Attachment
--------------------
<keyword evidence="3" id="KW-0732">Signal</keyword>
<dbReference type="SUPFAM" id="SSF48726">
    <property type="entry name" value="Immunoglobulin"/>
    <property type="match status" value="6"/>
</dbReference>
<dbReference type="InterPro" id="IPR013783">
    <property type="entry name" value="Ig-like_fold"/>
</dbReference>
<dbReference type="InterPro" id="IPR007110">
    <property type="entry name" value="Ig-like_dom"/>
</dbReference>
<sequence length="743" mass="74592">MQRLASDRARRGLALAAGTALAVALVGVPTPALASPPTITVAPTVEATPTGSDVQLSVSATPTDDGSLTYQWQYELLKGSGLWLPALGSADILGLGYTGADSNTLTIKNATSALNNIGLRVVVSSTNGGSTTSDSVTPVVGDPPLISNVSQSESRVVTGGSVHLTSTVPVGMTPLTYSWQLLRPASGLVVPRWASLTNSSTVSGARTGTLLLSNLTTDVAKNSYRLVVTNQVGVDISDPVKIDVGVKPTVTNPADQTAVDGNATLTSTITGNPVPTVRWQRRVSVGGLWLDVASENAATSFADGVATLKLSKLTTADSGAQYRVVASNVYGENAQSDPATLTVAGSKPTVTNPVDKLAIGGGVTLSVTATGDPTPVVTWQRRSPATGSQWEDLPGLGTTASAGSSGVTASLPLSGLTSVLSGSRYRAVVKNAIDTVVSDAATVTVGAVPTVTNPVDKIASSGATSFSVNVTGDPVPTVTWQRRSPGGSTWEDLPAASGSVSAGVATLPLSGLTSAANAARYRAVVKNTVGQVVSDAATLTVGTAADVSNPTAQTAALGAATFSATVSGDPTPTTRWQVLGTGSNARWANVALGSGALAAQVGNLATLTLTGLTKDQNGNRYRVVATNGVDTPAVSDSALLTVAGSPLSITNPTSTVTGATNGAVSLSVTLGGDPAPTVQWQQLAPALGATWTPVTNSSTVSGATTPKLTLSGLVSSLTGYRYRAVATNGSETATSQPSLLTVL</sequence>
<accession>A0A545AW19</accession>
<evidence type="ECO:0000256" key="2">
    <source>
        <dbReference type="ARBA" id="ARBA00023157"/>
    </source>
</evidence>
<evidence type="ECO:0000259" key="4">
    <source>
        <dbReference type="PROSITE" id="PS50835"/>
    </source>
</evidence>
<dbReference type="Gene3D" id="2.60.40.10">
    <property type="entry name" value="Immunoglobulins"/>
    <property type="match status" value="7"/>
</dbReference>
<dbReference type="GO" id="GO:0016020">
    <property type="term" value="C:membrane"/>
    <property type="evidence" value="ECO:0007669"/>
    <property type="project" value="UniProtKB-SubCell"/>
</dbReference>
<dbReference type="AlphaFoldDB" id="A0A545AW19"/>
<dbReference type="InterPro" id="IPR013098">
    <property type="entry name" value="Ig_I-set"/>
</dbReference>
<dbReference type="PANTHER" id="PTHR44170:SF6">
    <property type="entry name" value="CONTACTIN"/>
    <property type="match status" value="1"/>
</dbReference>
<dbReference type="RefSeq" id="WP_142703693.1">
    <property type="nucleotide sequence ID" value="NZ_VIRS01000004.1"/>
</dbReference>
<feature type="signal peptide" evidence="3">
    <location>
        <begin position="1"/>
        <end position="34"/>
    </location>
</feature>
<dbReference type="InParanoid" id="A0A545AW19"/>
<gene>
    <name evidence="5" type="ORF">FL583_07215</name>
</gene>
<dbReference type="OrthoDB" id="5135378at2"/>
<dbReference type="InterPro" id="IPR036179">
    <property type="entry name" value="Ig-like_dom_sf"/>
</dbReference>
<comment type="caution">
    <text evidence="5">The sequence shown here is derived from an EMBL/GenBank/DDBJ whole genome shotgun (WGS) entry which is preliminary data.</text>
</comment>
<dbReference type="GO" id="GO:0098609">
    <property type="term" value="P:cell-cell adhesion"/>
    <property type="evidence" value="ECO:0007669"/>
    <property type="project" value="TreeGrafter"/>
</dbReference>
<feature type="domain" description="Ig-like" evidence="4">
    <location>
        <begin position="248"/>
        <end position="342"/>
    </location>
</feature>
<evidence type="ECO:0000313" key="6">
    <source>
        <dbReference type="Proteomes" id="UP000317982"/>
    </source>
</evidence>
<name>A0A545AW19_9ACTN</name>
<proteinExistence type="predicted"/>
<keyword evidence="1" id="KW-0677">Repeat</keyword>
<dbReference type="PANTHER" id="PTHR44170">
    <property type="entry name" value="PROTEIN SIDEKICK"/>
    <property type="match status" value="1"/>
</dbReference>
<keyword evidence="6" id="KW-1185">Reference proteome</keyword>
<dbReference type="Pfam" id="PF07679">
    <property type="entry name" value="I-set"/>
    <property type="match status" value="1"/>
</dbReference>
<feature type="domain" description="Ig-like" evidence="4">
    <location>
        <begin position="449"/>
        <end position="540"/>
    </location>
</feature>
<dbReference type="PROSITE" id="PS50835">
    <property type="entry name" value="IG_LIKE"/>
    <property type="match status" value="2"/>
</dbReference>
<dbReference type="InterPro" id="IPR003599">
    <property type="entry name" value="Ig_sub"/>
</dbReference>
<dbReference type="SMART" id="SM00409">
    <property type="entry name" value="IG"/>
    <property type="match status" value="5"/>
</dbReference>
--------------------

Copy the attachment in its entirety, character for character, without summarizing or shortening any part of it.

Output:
<keyword evidence="3" id="KW-0732">Signal</keyword>
<dbReference type="SUPFAM" id="SSF48726">
    <property type="entry name" value="Immunoglobulin"/>
    <property type="match status" value="6"/>
</dbReference>
<dbReference type="InterPro" id="IPR013783">
    <property type="entry name" value="Ig-like_fold"/>
</dbReference>
<dbReference type="InterPro" id="IPR007110">
    <property type="entry name" value="Ig-like_dom"/>
</dbReference>
<sequence length="743" mass="74592">MQRLASDRARRGLALAAGTALAVALVGVPTPALASPPTITVAPTVEATPTGSDVQLSVSATPTDDGSLTYQWQYELLKGSGLWLPALGSADILGLGYTGADSNTLTIKNATSALNNIGLRVVVSSTNGGSTTSDSVTPVVGDPPLISNVSQSESRVVTGGSVHLTSTVPVGMTPLTYSWQLLRPASGLVVPRWASLTNSSTVSGARTGTLLLSNLTTDVAKNSYRLVVTNQVGVDISDPVKIDVGVKPTVTNPADQTAVDGNATLTSTITGNPVPTVRWQRRVSVGGLWLDVASENAATSFADGVATLKLSKLTTADSGAQYRVVASNVYGENAQSDPATLTVAGSKPTVTNPVDKLAIGGGVTLSVTATGDPTPVVTWQRRSPATGSQWEDLPGLGTTASAGSSGVTASLPLSGLTSVLSGSRYRAVVKNAIDTVVSDAATVTVGAVPTVTNPVDKIASSGATSFSVNVTGDPVPTVTWQRRSPGGSTWEDLPAASGSVSAGVATLPLSGLTSAANAARYRAVVKNTVGQVVSDAATLTVGTAADVSNPTAQTAALGAATFSATVSGDPTPTTRWQVLGTGSNARWANVALGSGALAAQVGNLATLTLTGLTKDQNGNRYRVVATNGVDTPAVSDSALLTVAGSPLSITNPTSTVTGATNGAVSLSVTLGGDPAPTVQWQQLAPALGATWTPVTNSSTVSGATTPKLTLSGLVSSLTGYRYRAVATNGSETATSQPSLLTVL</sequence>
<accession>A0A545AW19</accession>
<evidence type="ECO:0000256" key="2">
    <source>
        <dbReference type="ARBA" id="ARBA00023157"/>
    </source>
</evidence>
<evidence type="ECO:0000259" key="4">
    <source>
        <dbReference type="PROSITE" id="PS50835"/>
    </source>
</evidence>
<dbReference type="Gene3D" id="2.60.40.10">
    <property type="entry name" value="Immunoglobulins"/>
    <property type="match status" value="7"/>
</dbReference>
<dbReference type="GO" id="GO:0016020">
    <property type="term" value="C:membrane"/>
    <property type="evidence" value="ECO:0007669"/>
    <property type="project" value="UniProtKB-SubCell"/>
</dbReference>
<dbReference type="AlphaFoldDB" id="A0A545AW19"/>
<dbReference type="InterPro" id="IPR013098">
    <property type="entry name" value="Ig_I-set"/>
</dbReference>
<dbReference type="PANTHER" id="PTHR44170:SF6">
    <property type="entry name" value="CONTACTIN"/>
    <property type="match status" value="1"/>
</dbReference>
<dbReference type="RefSeq" id="WP_142703693.1">
    <property type="nucleotide sequence ID" value="NZ_VIRS01000004.1"/>
</dbReference>
<feature type="signal peptide" evidence="3">
    <location>
        <begin position="1"/>
        <end position="34"/>
    </location>
</feature>
<dbReference type="InParanoid" id="A0A545AW19"/>
<gene>
    <name evidence="5" type="ORF">FL583_07215</name>
</gene>
<dbReference type="OrthoDB" id="5135378at2"/>
<dbReference type="InterPro" id="IPR036179">
    <property type="entry name" value="Ig-like_dom_sf"/>
</dbReference>
<comment type="caution">
    <text evidence="5">The sequence shown here is derived from an EMBL/GenBank/DDBJ whole genome shotgun (WGS) entry which is preliminary data.</text>
</comment>
<dbReference type="GO" id="GO:0098609">
    <property type="term" value="P:cell-cell adhesion"/>
    <property type="evidence" value="ECO:0007669"/>
    <property type="project" value="TreeGrafter"/>
</dbReference>
<feature type="domain" description="Ig-like" evidence="4">
    <location>
        <begin position="248"/>
        <end position="342"/>
    </location>
</feature>
<evidence type="ECO:0000313" key="6">
    <source>
        <dbReference type="Proteomes" id="UP000317982"/>
    </source>
</evidence>
<name>A0A545AW19_9ACTN</name>
<proteinExistence type="predicted"/>
<keyword evidence="1" id="KW-0677">Repeat</keyword>
<dbReference type="PANTHER" id="PTHR44170">
    <property type="entry name" value="PROTEIN SIDEKICK"/>
    <property type="match status" value="1"/>
</dbReference>
<keyword evidence="6" id="KW-1185">Reference proteome</keyword>
<dbReference type="Pfam" id="PF07679">
    <property type="entry name" value="I-set"/>
    <property type="match status" value="1"/>
</dbReference>
<feature type="domain" description="Ig-like" evidence="4">
    <location>
        <begin position="449"/>
        <end position="540"/>
    </location>
</feature>
<dbReference type="PROSITE" id="PS50835">
    <property type="entry name" value="IG_LIKE"/>
    <property type="match status" value="2"/>
</dbReference>
<dbReference type="InterPro" id="IPR003599">
    <property type="entry name" value="Ig_sub"/>
</dbReference>
<dbReference type="SMART" id="SM00409">
    <property type="entry name" value="IG"/>
    <property type="match status" value="5"/>
</dbReference>